If you’re already dealing with prediabetes or insulin resistance, the good news is that it can be reversed through diet and lifestyle. And the changes you need to make are foundational—you’ll find that improvements in one area will spill over into others and your overall health will improve.
- Balance your meals: You already know to get rid of the cookies, soda, and other high sugar-impact foods, but you might be wondering what’s left to eat. When building your meals, you want to eat by the plate. This means you want a good balance of lean protein, healthy fats, non-starchy vegetables, and high-fiber, slow low carbs. This allows glucose to enter the bloodstream at a steady rate, rather than spiking and causing wild swings in mood, energy, and more.
- Reduce your stress: Your adrenals regulate the stress hormones cortisol and adrenaline. When you’re stressed, your adrenals release more stress hormones, which causes your blood sugar to increase—so insulin increases as well. That’s how you gain belly fat. If you’re chronically stressed, your adrenals will eventually get fatigued. Then you’re tired all the time, which of course makes you go for more… sugar. And the cycle continues.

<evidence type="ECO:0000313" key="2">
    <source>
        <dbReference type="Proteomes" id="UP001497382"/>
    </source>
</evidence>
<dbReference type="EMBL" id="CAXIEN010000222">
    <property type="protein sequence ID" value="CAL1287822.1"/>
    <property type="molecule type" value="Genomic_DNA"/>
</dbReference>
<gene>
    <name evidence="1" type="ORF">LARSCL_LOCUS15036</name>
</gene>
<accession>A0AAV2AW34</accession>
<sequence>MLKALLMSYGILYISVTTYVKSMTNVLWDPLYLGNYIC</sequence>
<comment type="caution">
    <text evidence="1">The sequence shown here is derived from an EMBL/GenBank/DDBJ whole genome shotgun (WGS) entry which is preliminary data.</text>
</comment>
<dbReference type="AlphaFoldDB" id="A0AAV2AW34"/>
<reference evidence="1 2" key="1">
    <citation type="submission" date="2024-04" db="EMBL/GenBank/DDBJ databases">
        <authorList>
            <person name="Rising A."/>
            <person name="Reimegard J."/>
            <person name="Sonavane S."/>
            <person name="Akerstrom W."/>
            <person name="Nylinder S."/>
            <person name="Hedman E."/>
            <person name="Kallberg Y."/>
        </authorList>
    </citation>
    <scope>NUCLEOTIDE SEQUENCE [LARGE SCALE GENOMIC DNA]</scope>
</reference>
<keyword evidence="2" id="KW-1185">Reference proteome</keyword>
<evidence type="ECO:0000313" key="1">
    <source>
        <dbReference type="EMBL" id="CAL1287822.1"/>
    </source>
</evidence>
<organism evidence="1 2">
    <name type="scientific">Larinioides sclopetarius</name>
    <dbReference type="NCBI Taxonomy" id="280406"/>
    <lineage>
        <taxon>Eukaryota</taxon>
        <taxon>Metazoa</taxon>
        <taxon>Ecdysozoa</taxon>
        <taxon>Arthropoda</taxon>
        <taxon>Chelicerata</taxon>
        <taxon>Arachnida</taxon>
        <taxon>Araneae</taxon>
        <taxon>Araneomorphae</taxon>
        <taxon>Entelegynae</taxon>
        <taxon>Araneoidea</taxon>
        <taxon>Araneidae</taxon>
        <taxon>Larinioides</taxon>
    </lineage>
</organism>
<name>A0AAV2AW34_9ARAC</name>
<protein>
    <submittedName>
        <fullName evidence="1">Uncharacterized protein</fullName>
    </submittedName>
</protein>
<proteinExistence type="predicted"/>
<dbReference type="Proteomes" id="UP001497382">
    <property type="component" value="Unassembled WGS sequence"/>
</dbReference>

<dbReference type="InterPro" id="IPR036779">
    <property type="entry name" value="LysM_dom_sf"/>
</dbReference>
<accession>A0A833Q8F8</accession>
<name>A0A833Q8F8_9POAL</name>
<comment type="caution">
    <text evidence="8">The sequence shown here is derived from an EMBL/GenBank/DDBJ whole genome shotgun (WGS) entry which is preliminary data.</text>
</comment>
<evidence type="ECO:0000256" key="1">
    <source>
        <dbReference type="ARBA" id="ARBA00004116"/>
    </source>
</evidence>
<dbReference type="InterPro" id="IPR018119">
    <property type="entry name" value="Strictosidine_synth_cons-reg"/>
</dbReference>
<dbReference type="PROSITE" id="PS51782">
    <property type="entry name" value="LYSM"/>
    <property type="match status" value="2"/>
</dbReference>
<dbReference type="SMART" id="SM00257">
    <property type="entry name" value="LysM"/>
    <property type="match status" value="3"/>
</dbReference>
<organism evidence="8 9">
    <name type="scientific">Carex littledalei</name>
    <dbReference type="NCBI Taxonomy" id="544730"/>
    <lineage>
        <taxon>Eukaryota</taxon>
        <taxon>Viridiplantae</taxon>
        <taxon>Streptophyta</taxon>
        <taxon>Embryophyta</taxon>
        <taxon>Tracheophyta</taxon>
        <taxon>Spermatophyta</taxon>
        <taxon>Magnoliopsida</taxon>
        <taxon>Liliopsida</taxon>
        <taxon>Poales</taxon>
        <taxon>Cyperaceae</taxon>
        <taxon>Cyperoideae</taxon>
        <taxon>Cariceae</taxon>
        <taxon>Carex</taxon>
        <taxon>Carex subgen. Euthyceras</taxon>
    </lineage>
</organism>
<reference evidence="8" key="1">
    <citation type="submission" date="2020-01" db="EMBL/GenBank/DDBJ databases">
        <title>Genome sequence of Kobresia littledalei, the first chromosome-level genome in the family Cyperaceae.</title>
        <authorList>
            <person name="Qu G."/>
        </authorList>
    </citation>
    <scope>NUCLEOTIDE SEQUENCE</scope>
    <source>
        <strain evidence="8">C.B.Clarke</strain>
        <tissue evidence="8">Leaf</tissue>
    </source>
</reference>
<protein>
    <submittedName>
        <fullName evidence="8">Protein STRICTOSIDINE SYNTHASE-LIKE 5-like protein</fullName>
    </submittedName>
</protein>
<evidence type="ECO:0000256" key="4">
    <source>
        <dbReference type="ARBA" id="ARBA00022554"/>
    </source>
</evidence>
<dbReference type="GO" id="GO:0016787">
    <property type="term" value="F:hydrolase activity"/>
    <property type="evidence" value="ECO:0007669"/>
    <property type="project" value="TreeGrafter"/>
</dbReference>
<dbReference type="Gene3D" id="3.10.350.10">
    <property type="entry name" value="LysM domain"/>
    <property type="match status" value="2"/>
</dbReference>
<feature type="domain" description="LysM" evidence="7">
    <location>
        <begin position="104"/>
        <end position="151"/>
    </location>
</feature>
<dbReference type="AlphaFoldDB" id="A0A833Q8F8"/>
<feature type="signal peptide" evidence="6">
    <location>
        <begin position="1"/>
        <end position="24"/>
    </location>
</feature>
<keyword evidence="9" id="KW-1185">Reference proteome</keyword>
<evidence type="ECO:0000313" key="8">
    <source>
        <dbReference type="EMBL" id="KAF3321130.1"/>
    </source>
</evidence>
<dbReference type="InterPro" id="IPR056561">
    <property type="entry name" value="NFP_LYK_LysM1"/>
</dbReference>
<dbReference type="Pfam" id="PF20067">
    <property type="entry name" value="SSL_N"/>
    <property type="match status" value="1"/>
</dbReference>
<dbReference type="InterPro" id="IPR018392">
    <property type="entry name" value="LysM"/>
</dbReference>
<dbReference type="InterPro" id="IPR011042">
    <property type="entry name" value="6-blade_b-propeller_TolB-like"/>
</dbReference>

Learn how to manage stress in this episode.
- Get your sleep: When you're exhausted, it's even harder to balance your blood sugar and lose weight. You should be getting at least 7 to 9 hours of quality sleep a night. According to a 2010 study in the Journal of Clinical Endocrinology and Metabolism, just one night without enough sleep can trigger insulin resistance, which is linked to type 2 diabetes.2 It can also make you hungrier, and not for things like wild salmon and brussels sprouts!
Trouble falling or staying asleep? Hey, it happens to us all! Sleep Candy™ combines melatonin and other calming, sleep-supportive nutrients to help you get great sleep, every single night. You can only get it here.
- Move your body: The right exercise can provide the endorphin boost you tend to look for from the cookie jar, and it also helps quickly restore insulin sensitivity in the muscles. It's critical for long-term weight management because it helps burn up your fat-storing enzymes, and it boosts your metabolism so you burn more calories from fat throughout the day. One study in the Journal of Applied Physiology showed that the right exercises, like burst training, could improve blood sugar levels and reduce complications for people who already have diabetes.